However, he added, "We do need better evidence-based guidance on when you start the conversation about bariatric surgery specifically."

Diabetes Remission at 7 Years More Likely With RYGB

In their article, Purnell and colleagues note that LABS-2 was an observational, nonrandomized study of 2256 adults who underwent RYGB or LAGB between 2006 and 2009, of whom 37% (827) had type 2 diabetes.

Following surgery, 68% of those with diabetes achieved partial or complete remission, defined as A1c levels of 5.7%-6.5% (39-48 mmol/M) and < 5.7% (39 mmol/M), respectively, without use of glucose-lowering medications at one or more timepoints after surgery. The decision to continue or stop medications was made by the individual patient and clinician.

Among those with diabetes, 78% opted for RYGB and 22% for LAGB. Despite the nonrandomization, most relevant baseline characteristics between the two groups were similar.

At baseline, those who achieved complete or partial diabetes remission were on average younger at the time of surgery (48 vs 52 years; P = .0002), had a lower percent body fat (P = .0012), had shorter diabetes duration (6 vs 13.5 years; P < .0001), had a lower A1c (7.7% vs 6.8%; P < .0001), and were less likely to be taking insulin (66% vs 24%; P < .0001).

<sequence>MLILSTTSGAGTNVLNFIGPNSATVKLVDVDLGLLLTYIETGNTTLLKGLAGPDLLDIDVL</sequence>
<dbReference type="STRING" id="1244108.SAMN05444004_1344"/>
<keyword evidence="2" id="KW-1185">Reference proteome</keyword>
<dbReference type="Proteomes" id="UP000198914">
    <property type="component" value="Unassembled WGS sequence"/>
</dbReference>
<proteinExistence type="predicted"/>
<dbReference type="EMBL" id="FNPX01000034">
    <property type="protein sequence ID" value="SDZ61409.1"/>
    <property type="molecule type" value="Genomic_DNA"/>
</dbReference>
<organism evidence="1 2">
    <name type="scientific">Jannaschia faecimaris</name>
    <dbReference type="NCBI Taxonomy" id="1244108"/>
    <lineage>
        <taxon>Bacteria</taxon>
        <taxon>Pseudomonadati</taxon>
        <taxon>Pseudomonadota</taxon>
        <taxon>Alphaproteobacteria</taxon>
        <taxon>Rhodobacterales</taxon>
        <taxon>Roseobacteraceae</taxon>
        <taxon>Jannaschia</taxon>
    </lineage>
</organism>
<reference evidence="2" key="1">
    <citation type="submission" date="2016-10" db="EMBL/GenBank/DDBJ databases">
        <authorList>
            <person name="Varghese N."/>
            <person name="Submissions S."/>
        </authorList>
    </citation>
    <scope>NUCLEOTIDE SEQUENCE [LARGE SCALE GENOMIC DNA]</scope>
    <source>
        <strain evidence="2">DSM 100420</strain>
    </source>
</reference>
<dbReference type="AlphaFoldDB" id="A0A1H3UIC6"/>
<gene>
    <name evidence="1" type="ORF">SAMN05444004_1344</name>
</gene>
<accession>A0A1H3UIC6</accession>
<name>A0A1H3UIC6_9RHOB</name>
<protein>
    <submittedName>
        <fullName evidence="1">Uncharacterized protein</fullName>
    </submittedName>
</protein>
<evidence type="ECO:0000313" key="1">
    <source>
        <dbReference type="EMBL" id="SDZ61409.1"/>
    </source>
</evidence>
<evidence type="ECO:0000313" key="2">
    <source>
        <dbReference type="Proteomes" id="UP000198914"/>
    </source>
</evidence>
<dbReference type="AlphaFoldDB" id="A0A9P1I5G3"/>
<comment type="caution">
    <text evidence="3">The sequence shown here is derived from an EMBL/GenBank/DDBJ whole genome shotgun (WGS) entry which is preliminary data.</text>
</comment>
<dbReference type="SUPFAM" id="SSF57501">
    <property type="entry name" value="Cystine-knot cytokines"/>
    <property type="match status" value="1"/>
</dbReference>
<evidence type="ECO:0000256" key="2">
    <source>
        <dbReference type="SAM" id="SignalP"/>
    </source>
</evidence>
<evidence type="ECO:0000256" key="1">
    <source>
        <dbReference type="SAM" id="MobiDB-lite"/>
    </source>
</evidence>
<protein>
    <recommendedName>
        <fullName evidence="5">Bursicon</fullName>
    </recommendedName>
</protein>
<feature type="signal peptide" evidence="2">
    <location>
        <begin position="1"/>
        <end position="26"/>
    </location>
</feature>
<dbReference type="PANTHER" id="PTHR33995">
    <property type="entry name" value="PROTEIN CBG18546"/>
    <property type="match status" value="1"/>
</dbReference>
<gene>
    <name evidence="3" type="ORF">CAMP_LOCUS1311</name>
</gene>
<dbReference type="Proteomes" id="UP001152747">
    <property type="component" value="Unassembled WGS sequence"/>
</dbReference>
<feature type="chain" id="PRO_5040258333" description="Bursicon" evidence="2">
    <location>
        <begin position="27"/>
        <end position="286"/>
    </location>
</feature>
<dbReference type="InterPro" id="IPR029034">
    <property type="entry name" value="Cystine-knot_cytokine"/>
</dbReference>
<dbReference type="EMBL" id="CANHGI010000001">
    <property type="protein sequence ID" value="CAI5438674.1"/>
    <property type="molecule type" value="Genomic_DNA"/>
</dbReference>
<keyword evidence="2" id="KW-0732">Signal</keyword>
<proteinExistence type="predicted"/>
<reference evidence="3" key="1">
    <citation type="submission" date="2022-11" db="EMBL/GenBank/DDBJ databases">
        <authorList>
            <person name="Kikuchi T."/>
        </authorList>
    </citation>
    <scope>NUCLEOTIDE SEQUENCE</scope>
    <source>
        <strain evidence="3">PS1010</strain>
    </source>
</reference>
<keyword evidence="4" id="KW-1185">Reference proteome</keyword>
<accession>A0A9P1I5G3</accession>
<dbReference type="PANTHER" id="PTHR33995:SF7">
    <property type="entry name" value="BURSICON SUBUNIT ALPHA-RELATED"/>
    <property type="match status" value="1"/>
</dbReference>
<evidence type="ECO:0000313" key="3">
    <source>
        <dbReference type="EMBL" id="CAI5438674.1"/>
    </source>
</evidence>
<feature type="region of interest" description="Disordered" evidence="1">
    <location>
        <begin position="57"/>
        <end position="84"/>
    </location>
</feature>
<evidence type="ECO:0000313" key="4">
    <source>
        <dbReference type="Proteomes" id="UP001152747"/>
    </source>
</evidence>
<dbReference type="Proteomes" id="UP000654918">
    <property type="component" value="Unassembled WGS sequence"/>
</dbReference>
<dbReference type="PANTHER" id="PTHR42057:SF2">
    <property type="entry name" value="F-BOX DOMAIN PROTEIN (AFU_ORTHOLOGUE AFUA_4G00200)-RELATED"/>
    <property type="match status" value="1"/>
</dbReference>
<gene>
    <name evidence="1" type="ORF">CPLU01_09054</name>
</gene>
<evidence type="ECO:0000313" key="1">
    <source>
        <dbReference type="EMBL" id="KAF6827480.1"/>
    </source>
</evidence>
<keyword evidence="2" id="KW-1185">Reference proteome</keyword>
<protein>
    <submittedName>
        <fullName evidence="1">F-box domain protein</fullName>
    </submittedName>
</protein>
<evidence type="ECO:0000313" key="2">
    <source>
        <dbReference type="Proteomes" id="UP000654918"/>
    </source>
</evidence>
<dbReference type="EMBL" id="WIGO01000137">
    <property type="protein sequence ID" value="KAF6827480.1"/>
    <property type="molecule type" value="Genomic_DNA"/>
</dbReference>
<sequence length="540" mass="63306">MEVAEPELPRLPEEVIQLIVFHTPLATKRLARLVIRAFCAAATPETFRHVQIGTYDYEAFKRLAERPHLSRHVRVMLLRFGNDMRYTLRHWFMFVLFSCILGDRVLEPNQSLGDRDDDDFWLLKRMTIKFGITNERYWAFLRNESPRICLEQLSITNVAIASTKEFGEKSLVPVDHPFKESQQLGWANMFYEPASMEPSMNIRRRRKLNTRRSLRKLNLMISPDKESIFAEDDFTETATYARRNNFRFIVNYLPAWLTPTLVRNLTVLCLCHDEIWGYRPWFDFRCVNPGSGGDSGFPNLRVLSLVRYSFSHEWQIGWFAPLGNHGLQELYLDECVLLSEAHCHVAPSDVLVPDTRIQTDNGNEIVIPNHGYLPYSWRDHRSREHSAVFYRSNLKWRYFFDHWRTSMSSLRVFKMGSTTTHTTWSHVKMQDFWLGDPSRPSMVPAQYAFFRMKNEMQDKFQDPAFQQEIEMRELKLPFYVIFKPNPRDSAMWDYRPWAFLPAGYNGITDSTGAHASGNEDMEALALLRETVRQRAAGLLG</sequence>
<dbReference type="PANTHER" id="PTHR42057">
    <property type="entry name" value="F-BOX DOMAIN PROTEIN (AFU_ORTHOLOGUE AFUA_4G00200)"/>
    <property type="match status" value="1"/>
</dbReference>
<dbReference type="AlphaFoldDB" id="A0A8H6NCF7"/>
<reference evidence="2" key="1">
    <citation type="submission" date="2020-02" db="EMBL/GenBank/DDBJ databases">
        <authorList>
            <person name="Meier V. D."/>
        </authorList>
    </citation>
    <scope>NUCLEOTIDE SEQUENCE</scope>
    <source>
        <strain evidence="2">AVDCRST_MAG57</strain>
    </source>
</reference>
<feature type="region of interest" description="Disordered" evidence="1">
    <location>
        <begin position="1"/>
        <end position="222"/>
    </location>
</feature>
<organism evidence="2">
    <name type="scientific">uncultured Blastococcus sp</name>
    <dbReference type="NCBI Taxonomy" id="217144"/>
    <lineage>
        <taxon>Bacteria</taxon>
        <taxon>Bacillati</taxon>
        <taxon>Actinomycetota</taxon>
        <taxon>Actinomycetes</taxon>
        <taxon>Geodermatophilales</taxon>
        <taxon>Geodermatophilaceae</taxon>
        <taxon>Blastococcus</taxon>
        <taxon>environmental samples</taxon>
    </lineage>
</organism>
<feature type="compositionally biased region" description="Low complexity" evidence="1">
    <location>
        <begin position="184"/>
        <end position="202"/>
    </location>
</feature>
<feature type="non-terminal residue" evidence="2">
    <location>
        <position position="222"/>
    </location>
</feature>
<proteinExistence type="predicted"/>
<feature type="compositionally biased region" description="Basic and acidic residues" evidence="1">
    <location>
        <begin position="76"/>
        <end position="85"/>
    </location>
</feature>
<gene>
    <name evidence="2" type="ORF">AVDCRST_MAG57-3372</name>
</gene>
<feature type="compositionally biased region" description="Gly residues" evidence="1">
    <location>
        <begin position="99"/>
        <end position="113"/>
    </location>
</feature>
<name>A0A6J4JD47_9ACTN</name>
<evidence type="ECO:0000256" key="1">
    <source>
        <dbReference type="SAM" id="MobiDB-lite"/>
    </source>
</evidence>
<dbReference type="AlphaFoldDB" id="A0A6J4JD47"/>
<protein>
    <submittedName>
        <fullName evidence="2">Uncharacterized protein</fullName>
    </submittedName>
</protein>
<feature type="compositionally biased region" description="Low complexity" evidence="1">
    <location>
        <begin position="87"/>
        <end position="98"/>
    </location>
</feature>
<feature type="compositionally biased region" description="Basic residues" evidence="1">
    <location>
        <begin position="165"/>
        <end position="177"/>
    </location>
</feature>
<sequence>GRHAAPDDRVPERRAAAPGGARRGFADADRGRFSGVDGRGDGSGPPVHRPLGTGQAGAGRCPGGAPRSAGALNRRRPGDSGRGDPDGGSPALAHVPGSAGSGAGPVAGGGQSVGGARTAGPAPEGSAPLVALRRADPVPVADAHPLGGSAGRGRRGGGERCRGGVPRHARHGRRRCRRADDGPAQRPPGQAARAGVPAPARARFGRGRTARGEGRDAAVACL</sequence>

They had similar levels of insulin resistance but higher levels of C-peptide, proinsulin, and beta-cell secretory function.

The proportions in complete or partial diabetes remission peaked 2 to 3 years after both procedures — 62% with RYGB and 29% with LAGB — and then declined through the rest of the 7-year follow-up to 57% and 22.5%, respectively, by year 7.  

After adjustment for baseline differences, individuals in both surgery groups were more likely to achieve diabetes remission during follow-up if they had lower baseline insulin levels, higher C-peptide levels, and higher beta-cell function.